Qassim Haddad: poetry in conversation with its others
The Bahraini poet Qassim Haddad’s (b. 1948) first poetry collection The Omen was published in 1970. It launched him into a long poetic career which has thus far yielded over fifteen poetry collections, among them: The Exodus of Hussain’s Head from the Traitorous Cities (1972), Second Blood (1975), Splinters (1983), The Chronicles of Majnoon Layla (a bold rewriting of the story of the poet Majnun Layla, 1993), Qassim’s Grave (1997), Taraf ibn al-Warda (a tribute and the record of an ongoing conversation between Haddad and the pre-Islamic poet Tarafa ibn al-‘Abd, 2011), and The Endings Disappear (2014).
In his search for poetry, Haddad seeks out interlocuters. He converses with other poets, as poets often do, but he also strikes up conversations with artists of other mediums. He has collaborated with musicians, visuals artists, and theater directors on joint projects: with the Bahraini writer Amin Saleh on a collaborative text titled Bosoms; with the Saudi photographer Saleh al-Azaz on a work titled The Impossible Blue; with the Iraqi visual artist Diya al-Azzawi on an illustrated edition of his poetry collection The Chronicles of Majnoon Layla. The same work was made into a musical in collaboration with the Lebanese composer Marcel Khalife. In his most recent publication, Haddad channels Vincent van Gogh.
Oh, Coal My Master (2015) is Haddad’s intimate rewriting of Van Gogh’s life and work. Above all, this work captures the urge and the ache for expression and connection which motivates the painter and the poet alike. In the following piece titled “House of Colors,” Haddad speaks of the experience of color in time and space. Color, like words, is the distillation of experience; and painting, like poetry, is “the call of the distant.”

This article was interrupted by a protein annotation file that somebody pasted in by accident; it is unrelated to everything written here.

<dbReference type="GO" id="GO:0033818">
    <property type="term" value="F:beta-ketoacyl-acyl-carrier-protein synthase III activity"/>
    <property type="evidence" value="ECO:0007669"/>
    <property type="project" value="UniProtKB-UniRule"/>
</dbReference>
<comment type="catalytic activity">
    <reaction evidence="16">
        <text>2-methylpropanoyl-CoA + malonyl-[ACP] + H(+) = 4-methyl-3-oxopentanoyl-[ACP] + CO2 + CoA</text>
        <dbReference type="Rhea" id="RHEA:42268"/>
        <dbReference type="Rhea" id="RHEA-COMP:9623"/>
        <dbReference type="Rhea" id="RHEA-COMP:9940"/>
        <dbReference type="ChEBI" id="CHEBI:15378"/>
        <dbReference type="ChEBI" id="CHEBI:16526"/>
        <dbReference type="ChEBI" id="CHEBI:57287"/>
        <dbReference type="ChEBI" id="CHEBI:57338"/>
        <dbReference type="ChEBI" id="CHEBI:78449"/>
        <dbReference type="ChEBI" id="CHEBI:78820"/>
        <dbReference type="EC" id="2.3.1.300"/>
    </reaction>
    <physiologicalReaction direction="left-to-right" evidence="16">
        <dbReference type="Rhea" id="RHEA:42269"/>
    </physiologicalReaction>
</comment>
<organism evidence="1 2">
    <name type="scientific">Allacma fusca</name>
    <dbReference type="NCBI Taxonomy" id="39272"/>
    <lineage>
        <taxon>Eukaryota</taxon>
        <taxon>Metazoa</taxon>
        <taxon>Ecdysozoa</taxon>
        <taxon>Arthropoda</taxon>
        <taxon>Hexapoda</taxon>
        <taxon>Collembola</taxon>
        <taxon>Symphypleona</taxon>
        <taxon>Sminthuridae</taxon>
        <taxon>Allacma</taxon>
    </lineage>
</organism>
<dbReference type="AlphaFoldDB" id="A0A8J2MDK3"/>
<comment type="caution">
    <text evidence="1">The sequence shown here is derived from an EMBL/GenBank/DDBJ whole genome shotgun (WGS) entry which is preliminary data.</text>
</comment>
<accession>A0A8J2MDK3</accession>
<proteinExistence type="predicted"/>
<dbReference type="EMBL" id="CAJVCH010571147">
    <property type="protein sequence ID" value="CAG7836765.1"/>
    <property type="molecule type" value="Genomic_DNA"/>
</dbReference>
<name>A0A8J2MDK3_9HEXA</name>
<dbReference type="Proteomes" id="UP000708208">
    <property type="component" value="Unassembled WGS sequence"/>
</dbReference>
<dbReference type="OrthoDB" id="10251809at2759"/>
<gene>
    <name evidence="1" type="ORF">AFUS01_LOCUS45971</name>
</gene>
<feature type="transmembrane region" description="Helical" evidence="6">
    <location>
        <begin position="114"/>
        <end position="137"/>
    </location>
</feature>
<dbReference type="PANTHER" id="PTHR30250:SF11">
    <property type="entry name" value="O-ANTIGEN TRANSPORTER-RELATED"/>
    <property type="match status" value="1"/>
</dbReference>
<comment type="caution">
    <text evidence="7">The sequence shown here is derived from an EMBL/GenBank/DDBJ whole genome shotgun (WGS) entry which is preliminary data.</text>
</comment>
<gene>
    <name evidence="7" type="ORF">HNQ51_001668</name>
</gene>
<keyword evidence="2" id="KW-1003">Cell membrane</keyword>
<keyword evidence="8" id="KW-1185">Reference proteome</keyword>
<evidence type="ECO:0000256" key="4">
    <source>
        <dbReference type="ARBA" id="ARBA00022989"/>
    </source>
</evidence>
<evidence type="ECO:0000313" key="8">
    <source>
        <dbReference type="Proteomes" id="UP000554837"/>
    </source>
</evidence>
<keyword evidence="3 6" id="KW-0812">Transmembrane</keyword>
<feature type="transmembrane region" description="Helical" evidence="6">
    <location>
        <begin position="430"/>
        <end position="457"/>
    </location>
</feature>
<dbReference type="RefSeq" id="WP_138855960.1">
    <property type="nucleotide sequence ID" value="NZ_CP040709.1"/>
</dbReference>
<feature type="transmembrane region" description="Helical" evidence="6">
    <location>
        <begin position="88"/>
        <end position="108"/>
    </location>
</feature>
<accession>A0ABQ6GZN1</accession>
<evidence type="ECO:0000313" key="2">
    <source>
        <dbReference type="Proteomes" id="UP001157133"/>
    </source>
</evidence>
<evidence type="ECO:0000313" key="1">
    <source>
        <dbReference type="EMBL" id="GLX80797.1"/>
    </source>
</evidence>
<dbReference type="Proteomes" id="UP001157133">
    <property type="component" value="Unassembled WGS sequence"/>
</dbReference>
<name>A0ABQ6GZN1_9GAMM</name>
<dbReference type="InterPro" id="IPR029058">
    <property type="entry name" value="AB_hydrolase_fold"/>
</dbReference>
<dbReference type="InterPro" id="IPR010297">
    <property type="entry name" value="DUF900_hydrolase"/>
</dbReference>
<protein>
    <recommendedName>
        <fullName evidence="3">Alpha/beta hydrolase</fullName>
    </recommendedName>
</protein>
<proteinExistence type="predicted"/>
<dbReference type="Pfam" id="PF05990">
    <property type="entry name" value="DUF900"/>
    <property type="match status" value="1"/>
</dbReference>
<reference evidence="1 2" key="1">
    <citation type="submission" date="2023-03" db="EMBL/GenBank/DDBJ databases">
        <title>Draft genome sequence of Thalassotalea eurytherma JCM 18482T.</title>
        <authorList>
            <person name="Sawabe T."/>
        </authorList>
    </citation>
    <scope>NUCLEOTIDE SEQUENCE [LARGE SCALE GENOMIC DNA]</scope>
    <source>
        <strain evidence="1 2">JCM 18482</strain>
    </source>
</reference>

House of Colors
I bring the sandy color turned reddish and the dark hue turned white, clashing with bitterness, emerging from two places:
Religion and the darkness of mines.
It is wise to linger on this slope. Color is the tent of drawing, maybe the rock on which the painting stands and turns, as though colors are the creation of cities, as if cities gift me their colors.
Whenever I have sought a city, it has granted me the talent to discover a new color: in Holland, brown and dark, reddish and earthy; in Paris golden yellow, unstable and overflowing with redness; in Arles, solitary blue, green aroused and lapis lazuli unleashed. I was the point around which the universe turned. Painting is the call of the distant. My house has room enough for the passer-by, the wanderer, and the fugitive. In knowledge are splinters of the soul, enwrapped in love and a lust for life.
In this conversation, Haddad grasps at a notion of poetry which traverses different modes and mediums of capturing or accounting for experiences. The poem in Haddad’s world is thus a bridge between the self and its others as well as a bridge between language and its others. Here, he reads Van Gogh and attempts to translate him into strokes of poetry. The book ends with a section titled “The voice of God under the stars;” a collection of phrases and fragments Haddad draws out of Vincent’s letters to his brother Theo, such as the following:
Poetry is everywhere.
I did not choose adventure. It is my destiny.
We spend all our lives, unconsciously, training ourselves to use words.
Truth is making a painting speak.
Only when in painting, do I feel alive.
Death. This is it.